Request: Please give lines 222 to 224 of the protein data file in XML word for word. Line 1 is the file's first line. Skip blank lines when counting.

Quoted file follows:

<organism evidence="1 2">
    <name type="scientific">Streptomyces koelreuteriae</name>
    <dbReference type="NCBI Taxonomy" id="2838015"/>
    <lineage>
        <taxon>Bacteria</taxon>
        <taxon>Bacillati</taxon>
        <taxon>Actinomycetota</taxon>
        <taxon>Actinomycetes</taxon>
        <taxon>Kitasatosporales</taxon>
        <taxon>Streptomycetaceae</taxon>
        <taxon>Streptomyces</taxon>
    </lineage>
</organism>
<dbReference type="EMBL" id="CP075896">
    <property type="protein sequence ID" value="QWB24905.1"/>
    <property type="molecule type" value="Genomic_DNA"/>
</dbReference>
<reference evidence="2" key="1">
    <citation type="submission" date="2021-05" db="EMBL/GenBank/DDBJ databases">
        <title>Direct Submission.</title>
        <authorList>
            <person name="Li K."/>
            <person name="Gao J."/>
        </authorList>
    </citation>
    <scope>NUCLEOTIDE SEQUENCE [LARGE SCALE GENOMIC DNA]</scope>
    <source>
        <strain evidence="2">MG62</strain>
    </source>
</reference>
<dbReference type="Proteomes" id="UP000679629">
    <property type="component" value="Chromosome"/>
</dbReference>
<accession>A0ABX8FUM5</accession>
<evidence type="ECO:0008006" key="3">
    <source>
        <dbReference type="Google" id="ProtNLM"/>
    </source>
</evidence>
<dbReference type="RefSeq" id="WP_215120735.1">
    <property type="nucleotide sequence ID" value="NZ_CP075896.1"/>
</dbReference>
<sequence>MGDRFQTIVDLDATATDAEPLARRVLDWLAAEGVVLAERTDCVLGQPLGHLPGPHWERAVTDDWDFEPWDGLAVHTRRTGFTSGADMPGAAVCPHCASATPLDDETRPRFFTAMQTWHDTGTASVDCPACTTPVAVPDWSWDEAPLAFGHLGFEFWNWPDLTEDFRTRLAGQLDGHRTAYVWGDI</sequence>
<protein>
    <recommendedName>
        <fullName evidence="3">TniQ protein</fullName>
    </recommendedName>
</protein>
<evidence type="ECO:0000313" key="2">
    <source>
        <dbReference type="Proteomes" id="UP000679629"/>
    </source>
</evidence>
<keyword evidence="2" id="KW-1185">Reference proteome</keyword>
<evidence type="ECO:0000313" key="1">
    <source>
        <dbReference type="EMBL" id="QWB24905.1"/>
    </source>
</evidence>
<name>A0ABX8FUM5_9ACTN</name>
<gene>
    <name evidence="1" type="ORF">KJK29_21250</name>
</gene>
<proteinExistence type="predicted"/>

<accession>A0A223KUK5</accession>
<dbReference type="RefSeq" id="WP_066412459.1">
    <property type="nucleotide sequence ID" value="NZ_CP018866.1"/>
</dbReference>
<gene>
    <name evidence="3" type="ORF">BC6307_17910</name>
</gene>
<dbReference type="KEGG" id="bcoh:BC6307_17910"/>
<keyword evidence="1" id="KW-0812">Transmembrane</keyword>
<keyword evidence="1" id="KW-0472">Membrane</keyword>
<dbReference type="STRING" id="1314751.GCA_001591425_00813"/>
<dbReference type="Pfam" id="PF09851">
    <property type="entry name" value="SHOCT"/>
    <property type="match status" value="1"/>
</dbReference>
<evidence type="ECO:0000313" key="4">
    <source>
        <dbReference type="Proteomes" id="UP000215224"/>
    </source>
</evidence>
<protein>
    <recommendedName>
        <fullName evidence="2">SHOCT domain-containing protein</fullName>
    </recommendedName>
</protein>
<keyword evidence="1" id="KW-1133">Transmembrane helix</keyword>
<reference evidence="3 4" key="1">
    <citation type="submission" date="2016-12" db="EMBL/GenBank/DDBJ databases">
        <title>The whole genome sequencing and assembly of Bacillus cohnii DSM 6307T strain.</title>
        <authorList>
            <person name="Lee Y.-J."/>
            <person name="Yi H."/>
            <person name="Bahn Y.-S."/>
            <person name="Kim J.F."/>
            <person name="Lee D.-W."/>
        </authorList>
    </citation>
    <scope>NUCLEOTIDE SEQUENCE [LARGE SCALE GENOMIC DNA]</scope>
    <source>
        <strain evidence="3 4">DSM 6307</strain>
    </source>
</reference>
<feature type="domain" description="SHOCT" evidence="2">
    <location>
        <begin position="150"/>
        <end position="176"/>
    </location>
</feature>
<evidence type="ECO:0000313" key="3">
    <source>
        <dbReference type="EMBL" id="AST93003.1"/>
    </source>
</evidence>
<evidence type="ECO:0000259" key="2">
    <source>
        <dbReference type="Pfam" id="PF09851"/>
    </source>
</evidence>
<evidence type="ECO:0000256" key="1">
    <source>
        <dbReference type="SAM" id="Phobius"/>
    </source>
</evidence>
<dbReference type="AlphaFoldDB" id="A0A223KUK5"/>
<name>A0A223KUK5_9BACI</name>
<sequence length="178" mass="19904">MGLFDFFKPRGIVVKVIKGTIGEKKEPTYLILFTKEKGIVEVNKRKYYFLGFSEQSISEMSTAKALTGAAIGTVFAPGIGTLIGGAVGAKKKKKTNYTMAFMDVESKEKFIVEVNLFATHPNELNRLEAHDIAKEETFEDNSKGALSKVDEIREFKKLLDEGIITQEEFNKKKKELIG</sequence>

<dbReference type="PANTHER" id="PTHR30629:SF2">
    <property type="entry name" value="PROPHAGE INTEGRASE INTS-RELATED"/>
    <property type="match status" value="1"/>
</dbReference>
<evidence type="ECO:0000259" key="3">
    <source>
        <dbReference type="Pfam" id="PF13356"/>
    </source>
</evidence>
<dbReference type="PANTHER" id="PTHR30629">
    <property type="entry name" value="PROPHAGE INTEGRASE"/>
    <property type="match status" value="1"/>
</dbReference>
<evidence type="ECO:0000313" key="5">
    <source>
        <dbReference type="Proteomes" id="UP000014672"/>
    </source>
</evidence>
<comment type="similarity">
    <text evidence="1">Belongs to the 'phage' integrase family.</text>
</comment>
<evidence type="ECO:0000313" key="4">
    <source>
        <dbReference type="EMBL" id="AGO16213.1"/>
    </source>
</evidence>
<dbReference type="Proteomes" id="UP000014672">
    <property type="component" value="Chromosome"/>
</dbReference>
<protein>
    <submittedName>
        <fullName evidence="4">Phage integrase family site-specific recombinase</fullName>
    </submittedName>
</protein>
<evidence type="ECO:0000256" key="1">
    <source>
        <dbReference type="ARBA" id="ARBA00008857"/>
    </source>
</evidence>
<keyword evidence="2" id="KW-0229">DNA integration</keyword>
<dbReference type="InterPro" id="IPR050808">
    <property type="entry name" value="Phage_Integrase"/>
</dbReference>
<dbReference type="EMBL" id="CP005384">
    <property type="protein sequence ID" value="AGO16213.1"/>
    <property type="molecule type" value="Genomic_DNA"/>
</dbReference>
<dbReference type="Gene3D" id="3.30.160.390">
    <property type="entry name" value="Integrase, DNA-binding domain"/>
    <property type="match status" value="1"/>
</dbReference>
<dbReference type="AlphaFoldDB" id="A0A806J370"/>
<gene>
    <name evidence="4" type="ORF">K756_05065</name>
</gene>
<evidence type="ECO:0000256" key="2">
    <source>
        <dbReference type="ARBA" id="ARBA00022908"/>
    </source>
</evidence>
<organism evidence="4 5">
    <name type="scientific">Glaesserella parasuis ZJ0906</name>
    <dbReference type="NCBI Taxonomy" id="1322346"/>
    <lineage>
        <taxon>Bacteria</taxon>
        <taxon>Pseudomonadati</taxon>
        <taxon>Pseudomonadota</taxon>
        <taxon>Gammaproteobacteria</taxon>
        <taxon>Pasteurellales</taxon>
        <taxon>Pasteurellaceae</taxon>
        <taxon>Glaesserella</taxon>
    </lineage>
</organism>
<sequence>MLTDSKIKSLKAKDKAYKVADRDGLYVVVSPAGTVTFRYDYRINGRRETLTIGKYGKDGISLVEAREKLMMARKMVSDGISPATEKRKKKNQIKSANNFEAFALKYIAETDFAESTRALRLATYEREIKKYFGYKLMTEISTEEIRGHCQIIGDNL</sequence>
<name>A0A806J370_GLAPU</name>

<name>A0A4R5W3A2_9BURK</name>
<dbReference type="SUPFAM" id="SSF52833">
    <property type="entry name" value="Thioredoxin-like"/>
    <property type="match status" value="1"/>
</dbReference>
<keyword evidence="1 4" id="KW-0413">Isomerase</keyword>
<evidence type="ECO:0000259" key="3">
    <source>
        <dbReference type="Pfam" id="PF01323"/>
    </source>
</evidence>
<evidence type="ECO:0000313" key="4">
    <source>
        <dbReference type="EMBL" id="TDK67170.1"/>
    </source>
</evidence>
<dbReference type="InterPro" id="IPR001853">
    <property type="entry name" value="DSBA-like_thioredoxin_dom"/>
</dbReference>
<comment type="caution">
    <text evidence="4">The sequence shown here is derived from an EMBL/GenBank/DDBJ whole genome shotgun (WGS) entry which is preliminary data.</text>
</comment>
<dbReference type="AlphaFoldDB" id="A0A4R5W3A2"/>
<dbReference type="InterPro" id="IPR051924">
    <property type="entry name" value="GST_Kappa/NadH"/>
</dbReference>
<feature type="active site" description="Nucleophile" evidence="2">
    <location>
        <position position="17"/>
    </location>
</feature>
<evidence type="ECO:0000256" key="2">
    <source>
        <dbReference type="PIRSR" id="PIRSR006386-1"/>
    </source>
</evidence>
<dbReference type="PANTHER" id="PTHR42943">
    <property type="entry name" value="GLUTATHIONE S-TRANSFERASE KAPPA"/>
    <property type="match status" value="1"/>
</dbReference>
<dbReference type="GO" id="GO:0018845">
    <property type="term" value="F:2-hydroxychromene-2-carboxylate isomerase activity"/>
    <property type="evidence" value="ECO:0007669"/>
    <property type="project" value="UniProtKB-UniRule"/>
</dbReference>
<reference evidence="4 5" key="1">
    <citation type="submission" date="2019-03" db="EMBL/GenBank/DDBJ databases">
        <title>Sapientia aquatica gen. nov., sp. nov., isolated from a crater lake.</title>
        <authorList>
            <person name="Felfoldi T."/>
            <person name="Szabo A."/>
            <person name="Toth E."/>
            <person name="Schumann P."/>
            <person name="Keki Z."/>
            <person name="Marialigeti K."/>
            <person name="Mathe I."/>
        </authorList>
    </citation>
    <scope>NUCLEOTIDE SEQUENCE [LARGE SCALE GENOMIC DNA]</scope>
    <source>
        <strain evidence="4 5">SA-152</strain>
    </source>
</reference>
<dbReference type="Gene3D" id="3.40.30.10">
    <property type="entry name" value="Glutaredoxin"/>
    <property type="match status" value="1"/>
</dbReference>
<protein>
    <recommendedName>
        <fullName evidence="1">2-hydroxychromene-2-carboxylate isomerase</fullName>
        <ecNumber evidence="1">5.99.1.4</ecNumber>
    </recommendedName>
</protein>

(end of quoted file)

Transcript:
<dbReference type="InterPro" id="IPR001853">
    <property type="entry name" value="DSBA-like_thioredoxin_dom"/>
</dbReference>